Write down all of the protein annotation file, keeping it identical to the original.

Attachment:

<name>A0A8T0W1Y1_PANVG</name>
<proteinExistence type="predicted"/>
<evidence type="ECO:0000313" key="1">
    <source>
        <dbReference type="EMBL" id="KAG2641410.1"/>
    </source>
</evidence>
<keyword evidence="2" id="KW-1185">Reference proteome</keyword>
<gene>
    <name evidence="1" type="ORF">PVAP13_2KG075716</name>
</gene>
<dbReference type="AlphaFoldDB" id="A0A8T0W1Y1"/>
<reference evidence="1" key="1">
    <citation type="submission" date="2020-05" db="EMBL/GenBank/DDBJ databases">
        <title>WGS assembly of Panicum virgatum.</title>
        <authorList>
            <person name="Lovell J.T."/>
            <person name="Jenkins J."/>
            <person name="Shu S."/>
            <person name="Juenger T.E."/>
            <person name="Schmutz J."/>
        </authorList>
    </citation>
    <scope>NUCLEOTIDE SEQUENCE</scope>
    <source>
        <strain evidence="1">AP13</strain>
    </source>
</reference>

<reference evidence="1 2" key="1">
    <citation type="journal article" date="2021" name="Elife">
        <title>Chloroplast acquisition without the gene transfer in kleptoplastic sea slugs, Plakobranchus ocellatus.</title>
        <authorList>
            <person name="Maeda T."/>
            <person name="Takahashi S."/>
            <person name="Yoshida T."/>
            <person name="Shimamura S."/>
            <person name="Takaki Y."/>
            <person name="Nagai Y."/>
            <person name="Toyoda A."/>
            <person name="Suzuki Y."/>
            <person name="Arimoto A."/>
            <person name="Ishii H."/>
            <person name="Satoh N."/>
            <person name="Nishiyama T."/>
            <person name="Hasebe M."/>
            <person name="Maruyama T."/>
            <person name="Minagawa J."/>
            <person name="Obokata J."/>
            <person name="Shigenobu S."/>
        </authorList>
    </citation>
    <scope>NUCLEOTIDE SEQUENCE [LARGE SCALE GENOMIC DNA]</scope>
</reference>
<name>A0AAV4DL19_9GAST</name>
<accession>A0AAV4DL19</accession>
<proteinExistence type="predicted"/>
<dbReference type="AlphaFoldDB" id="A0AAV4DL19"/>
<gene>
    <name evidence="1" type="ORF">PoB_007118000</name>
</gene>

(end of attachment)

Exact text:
<name>A0A8T0W1Y1_PANVG</name>
<proteinExistence type="predicted"/>
<evidence type="ECO:0000313" key="1">
    <source>
        <dbReference type="EMBL" id="KAG2641410.1"/>
    </source>
</evidence>
<keyword evidence="2" id="KW-1185">Reference proteome</keyword>
<gene>
    <name evidence="1" type="ORF">PVAP13_2KG075716</name>
</gene>
<dbReference type="AlphaFoldDB" id="A0A8T0W1Y1"/>
<reference evidence="1" key="1">
    <citation type="submission" date="2020-05" db="EMBL/GenBank/DDBJ databases">
        <title>WGS assembly of Panicum virgatum.</title>
        <authorList>
            <person name="Lovell J.T."/>
            <person name="Jenkins J."/>
            <person name="Shu S."/>
            <person name="Juenger T.E."/>
            <person name="Schmutz J."/>
        </authorList>
    </citation>
    <scope>NUCLEOTIDE SEQUENCE</scope>
    <source>
        <strain evidence="1">AP13</strain>
    </source>
</reference>

<reference evidence="1 2" key="1">
    <citation type="journal article" date="2021" name="Elife">
        <title>Chloroplast acquisition without the gene transfer in kleptoplastic sea slugs, Plakobranchus ocellatus.</title>
        <authorList>
            <person name="Maeda T."/>
            <person name="Takahashi S."/>
            <person name="Yoshida T."/>
            <person name="Shimamura S."/>
            <person name="Takaki Y."/>
            <person name="Nagai Y."/>
            <person name="Toyoda A."/>
            <person name="Suzuki Y."/>
            <person name="Arimoto A."/>
            <person name="Ishii H."/>
            <person name="Satoh N."/>
            <person name="Nishiyama T."/>
            <person name="Hasebe M."/>
            <person name="Maruyama T."/>
            <person name="Minagawa J."/>
            <person name="Obokata J."/>
            <person name="Shigenobu S."/>
        </authorList>
    </citation>
    <scope>NUCLEOTIDE SEQUENCE [LARGE SCALE GENOMIC DNA]</scope>
</reference>
<name>A0AAV4DL19_9GAST</name>
<accession>A0AAV4DL19</accession>
<proteinExistence type="predicted"/>
<dbReference type="AlphaFoldDB" id="A0AAV4DL19"/>
<gene>
    <name evidence="1" type="ORF">PoB_007118000</name>
</gene>